Ladies and Gentlemen, Our commitment continues for a sustainable economic growth and the opening-up of the country:  I witnessed firsthand the strength and courage of populations facing an encroaching desert and other adversities of nature and gained confidence that U.S. government programs that are working on building the resilience of the most vulnerable populations are already bearing fruits, which will keep growing strong in the coming years. For this reason, I am pleased to announce the forthcoming official launching of a new initiative called “RISE” in English: new USAID resilience programs focused in the areas of water and sanitation, health and nutrition, as well as good governance.

Ladies and Gentlemen, our commitment continues for the building of human capacity:  I have met American Peace Corps volunteers who are working alongside their Burkinabe counterparts throughout the country.  To date, more than 2,000 volunteers have got the opportunity to serve “the Land of Upright People”.  In return, as I speak, six young Burkinabe are in the United States of America to take part in the “Young African Leaders Initiative” program, an initiative led by President Barack Obama to train and encourage promising young Africans in order to stimulate growth and prosperity, strengthen democratic governance and consolidate peace and security across the continent.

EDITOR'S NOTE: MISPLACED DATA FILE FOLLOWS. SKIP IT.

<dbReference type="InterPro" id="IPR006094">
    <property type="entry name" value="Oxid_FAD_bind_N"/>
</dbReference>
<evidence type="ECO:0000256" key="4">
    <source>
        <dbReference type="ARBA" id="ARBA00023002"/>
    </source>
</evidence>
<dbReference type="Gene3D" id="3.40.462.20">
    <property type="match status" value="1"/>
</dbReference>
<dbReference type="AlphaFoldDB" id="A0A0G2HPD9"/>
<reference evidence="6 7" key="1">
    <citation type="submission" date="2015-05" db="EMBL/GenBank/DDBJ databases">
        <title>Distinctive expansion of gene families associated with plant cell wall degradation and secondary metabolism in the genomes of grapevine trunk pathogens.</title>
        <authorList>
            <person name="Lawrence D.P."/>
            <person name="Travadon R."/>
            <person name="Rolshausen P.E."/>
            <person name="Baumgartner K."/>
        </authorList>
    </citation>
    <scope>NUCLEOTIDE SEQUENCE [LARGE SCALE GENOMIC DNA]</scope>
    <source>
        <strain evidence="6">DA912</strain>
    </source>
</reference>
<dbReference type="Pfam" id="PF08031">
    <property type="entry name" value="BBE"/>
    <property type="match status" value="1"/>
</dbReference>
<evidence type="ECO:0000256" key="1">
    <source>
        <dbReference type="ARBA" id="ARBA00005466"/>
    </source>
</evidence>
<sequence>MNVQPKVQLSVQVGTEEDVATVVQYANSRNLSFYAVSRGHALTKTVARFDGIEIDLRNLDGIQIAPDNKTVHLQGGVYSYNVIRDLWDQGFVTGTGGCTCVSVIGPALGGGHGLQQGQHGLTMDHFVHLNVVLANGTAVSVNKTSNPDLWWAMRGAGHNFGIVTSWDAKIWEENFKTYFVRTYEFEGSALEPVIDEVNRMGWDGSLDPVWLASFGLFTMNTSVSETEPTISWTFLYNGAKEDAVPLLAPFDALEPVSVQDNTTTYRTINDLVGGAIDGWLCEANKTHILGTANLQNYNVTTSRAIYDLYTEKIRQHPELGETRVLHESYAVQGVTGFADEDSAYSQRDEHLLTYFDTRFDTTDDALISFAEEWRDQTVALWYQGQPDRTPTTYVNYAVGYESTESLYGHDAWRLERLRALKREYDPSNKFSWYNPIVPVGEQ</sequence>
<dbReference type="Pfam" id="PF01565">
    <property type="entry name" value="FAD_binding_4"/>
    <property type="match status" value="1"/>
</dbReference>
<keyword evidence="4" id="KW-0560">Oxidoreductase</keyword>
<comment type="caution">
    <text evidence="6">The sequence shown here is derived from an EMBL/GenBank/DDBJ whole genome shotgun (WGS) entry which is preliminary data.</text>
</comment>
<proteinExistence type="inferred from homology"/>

Ladies and gentlemen, our commitment continues in the area of security:  I spoke with soldiers and gendarmes from Burkina Faso’sGroupement des Forces Antiterroristes who are patrolling the northern border to deter terrorist activity.  United in this cause, we have assisted the Burkinabe in training and equipping three military units vital to regional security.  Since 2007, we have supported the training and equipping of seven peace-keeping Burkinabe battalions in Mali and Darfur.